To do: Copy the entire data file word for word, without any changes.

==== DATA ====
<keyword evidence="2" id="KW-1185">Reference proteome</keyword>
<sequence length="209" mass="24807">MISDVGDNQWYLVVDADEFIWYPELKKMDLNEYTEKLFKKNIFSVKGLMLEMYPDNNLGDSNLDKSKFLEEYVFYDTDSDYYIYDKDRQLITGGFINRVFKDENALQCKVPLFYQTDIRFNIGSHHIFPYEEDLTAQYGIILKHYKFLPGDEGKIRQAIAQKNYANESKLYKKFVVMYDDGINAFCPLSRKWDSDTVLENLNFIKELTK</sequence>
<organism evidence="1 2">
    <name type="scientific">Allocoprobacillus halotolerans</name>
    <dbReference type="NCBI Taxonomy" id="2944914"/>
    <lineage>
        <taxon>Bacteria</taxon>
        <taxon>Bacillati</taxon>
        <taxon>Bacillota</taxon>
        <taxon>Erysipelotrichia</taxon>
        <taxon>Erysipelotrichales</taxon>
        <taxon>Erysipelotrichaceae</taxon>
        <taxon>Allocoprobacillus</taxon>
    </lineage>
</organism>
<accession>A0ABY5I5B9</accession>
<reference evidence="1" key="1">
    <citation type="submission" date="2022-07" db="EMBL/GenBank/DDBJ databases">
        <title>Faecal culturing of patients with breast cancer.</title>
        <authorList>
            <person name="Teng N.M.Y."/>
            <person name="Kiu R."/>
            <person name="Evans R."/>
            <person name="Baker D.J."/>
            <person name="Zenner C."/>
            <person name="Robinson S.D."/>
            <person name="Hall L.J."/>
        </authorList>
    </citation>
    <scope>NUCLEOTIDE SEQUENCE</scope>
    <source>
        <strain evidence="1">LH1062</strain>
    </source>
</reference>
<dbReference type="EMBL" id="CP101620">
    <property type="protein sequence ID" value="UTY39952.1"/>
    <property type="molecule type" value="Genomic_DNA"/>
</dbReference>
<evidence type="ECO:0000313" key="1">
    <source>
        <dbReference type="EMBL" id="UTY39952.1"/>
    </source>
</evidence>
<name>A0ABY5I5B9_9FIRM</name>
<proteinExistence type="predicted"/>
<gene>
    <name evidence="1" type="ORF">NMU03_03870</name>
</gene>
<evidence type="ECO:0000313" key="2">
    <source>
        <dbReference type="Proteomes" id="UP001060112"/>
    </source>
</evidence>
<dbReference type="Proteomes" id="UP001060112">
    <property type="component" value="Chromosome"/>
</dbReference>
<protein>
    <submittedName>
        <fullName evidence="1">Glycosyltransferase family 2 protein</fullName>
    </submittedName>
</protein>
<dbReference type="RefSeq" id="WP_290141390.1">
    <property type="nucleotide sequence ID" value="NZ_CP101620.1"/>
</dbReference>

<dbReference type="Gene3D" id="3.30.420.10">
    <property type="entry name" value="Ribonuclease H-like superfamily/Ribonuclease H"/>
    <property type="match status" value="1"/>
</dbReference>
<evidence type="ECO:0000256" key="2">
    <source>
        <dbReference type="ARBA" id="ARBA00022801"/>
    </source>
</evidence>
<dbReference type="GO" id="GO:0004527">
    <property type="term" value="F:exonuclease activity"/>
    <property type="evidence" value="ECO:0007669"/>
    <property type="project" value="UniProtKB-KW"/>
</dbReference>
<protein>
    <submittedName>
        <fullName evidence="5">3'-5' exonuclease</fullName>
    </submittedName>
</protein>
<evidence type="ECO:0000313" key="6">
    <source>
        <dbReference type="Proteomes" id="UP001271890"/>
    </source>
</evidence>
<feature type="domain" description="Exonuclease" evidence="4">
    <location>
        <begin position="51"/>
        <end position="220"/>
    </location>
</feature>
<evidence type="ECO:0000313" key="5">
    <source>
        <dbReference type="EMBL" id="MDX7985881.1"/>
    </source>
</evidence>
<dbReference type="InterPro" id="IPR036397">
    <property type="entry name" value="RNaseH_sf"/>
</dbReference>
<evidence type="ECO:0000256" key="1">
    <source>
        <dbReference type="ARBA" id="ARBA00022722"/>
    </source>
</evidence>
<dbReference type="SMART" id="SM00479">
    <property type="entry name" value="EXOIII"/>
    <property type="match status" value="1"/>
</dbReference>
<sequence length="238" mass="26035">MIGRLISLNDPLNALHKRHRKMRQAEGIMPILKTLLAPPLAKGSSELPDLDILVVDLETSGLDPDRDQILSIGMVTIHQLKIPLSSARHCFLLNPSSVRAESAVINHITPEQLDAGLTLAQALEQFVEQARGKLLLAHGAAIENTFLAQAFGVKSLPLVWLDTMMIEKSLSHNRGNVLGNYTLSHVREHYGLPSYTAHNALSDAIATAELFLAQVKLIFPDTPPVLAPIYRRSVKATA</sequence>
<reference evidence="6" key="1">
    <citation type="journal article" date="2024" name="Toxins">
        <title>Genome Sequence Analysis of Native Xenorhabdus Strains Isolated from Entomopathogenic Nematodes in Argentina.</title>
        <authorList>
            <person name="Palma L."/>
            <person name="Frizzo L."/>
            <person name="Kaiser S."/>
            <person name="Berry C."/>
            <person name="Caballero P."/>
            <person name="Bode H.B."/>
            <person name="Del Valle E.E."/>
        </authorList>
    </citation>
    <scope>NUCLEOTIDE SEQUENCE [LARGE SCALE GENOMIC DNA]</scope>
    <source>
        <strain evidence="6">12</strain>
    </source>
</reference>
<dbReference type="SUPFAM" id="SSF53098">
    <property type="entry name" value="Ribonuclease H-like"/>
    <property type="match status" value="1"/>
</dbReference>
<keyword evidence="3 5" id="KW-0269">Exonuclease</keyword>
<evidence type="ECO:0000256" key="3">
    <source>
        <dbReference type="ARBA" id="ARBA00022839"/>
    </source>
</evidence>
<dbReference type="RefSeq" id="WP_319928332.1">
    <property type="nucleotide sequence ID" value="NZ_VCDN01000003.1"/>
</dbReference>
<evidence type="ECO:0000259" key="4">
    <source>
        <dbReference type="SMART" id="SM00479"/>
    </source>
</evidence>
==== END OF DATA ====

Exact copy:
<keyword evidence="2" id="KW-1185">Reference proteome</keyword>
<sequence length="209" mass="24807">MISDVGDNQWYLVVDADEFIWYPELKKMDLNEYTEKLFKKNIFSVKGLMLEMYPDNNLGDSNLDKSKFLEEYVFYDTDSDYYIYDKDRQLITGGFINRVFKDENALQCKVPLFYQTDIRFNIGSHHIFPYEEDLTAQYGIILKHYKFLPGDEGKIRQAIAQKNYANESKLYKKFVVMYDDGINAFCPLSRKWDSDTVLENLNFIKELTK</sequence>
<organism evidence="1 2">
    <name type="scientific">Allocoprobacillus halotolerans</name>
    <dbReference type="NCBI Taxonomy" id="2944914"/>
    <lineage>
        <taxon>Bacteria</taxon>
        <taxon>Bacillati</taxon>
        <taxon>Bacillota</taxon>
        <taxon>Erysipelotrichia</taxon>
        <taxon>Erysipelotrichales</taxon>
        <taxon>Erysipelotrichaceae</taxon>
        <taxon>Allocoprobacillus</taxon>
    </lineage>
</organism>
<accession>A0ABY5I5B9</accession>
<reference evidence="1" key="1">
    <citation type="submission" date="2022-07" db="EMBL/GenBank/DDBJ databases">
        <title>Faecal culturing of patients with breast cancer.</title>
        <authorList>
            <person name="Teng N.M.Y."/>
            <person name="Kiu R."/>
            <person name="Evans R."/>
            <person name="Baker D.J."/>
            <person name="Zenner C."/>
            <person name="Robinson S.D."/>
            <person name="Hall L.J."/>
        </authorList>
    </citation>
    <scope>NUCLEOTIDE SEQUENCE</scope>
    <source>
        <strain evidence="1">LH1062</strain>
    </source>
</reference>
<dbReference type="EMBL" id="CP101620">
    <property type="protein sequence ID" value="UTY39952.1"/>
    <property type="molecule type" value="Genomic_DNA"/>
</dbReference>
<evidence type="ECO:0000313" key="1">
    <source>
        <dbReference type="EMBL" id="UTY39952.1"/>
    </source>
</evidence>
<name>A0ABY5I5B9_9FIRM</name>
<proteinExistence type="predicted"/>
<gene>
    <name evidence="1" type="ORF">NMU03_03870</name>
</gene>
<evidence type="ECO:0000313" key="2">
    <source>
        <dbReference type="Proteomes" id="UP001060112"/>
    </source>
</evidence>
<dbReference type="Proteomes" id="UP001060112">
    <property type="component" value="Chromosome"/>
</dbReference>
<protein>
    <submittedName>
        <fullName evidence="1">Glycosyltransferase family 2 protein</fullName>
    </submittedName>
</protein>
<dbReference type="RefSeq" id="WP_290141390.1">
    <property type="nucleotide sequence ID" value="NZ_CP101620.1"/>
</dbReference>

<dbReference type="Gene3D" id="3.30.420.10">
    <property type="entry name" value="Ribonuclease H-like superfamily/Ribonuclease H"/>
    <property type="match status" value="1"/>
</dbReference>
<evidence type="ECO:0000256" key="2">
    <source>
        <dbReference type="ARBA" id="ARBA00022801"/>
    </source>
</evidence>
<dbReference type="GO" id="GO:0004527">
    <property type="term" value="F:exonuclease activity"/>
    <property type="evidence" value="ECO:0007669"/>
    <property type="project" value="UniProtKB-KW"/>
</dbReference>
<protein>
    <submittedName>
        <fullName evidence="5">3'-5' exonuclease</fullName>
    </submittedName>
</protein>
<evidence type="ECO:0000313" key="6">
    <source>
        <dbReference type="Proteomes" id="UP001271890"/>
    </source>
</evidence>
<feature type="domain" description="Exonuclease" evidence="4">
    <location>
        <begin position="51"/>
        <end position="220"/>
    </location>
</feature>
<evidence type="ECO:0000313" key="5">
    <source>
        <dbReference type="EMBL" id="MDX7985881.1"/>
    </source>
</evidence>
<dbReference type="InterPro" id="IPR036397">
    <property type="entry name" value="RNaseH_sf"/>
</dbReference>
<evidence type="ECO:0000256" key="1">
    <source>
        <dbReference type="ARBA" id="ARBA00022722"/>
    </source>
</evidence>
<dbReference type="SMART" id="SM00479">
    <property type="entry name" value="EXOIII"/>
    <property type="match status" value="1"/>
</dbReference>
<sequence length="238" mass="26035">MIGRLISLNDPLNALHKRHRKMRQAEGIMPILKTLLAPPLAKGSSELPDLDILVVDLETSGLDPDRDQILSIGMVTIHQLKIPLSSARHCFLLNPSSVRAESAVINHITPEQLDAGLTLAQALEQFVEQARGKLLLAHGAAIENTFLAQAFGVKSLPLVWLDTMMIEKSLSHNRGNVLGNYTLSHVREHYGLPSYTAHNALSDAIATAELFLAQVKLIFPDTPPVLAPIYRRSVKATA</sequence>
<reference evidence="6" key="1">
    <citation type="journal article" date="2024" name="Toxins">
        <title>Genome Sequence Analysis of Native Xenorhabdus Strains Isolated from Entomopathogenic Nematodes in Argentina.</title>
        <authorList>
            <person name="Palma L."/>
            <person name="Frizzo L."/>
            <person name="Kaiser S."/>
            <person name="Berry C."/>
            <person name="Caballero P."/>
            <person name="Bode H.B."/>
            <person name="Del Valle E.E."/>
        </authorList>
    </citation>
    <scope>NUCLEOTIDE SEQUENCE [LARGE SCALE GENOMIC DNA]</scope>
    <source>
        <strain evidence="6">12</strain>
    </source>
</reference>
<dbReference type="SUPFAM" id="SSF53098">
    <property type="entry name" value="Ribonuclease H-like"/>
    <property type="match status" value="1"/>
</dbReference>
<keyword evidence="3 5" id="KW-0269">Exonuclease</keyword>
<evidence type="ECO:0000256" key="3">
    <source>
        <dbReference type="ARBA" id="ARBA00022839"/>
    </source>
</evidence>
<dbReference type="RefSeq" id="WP_319928332.1">
    <property type="nucleotide sequence ID" value="NZ_VCDN01000003.1"/>
</dbReference>
<evidence type="ECO:0000259" key="4">
    <source>
        <dbReference type="SMART" id="SM00479"/>
    </source>
</evidence>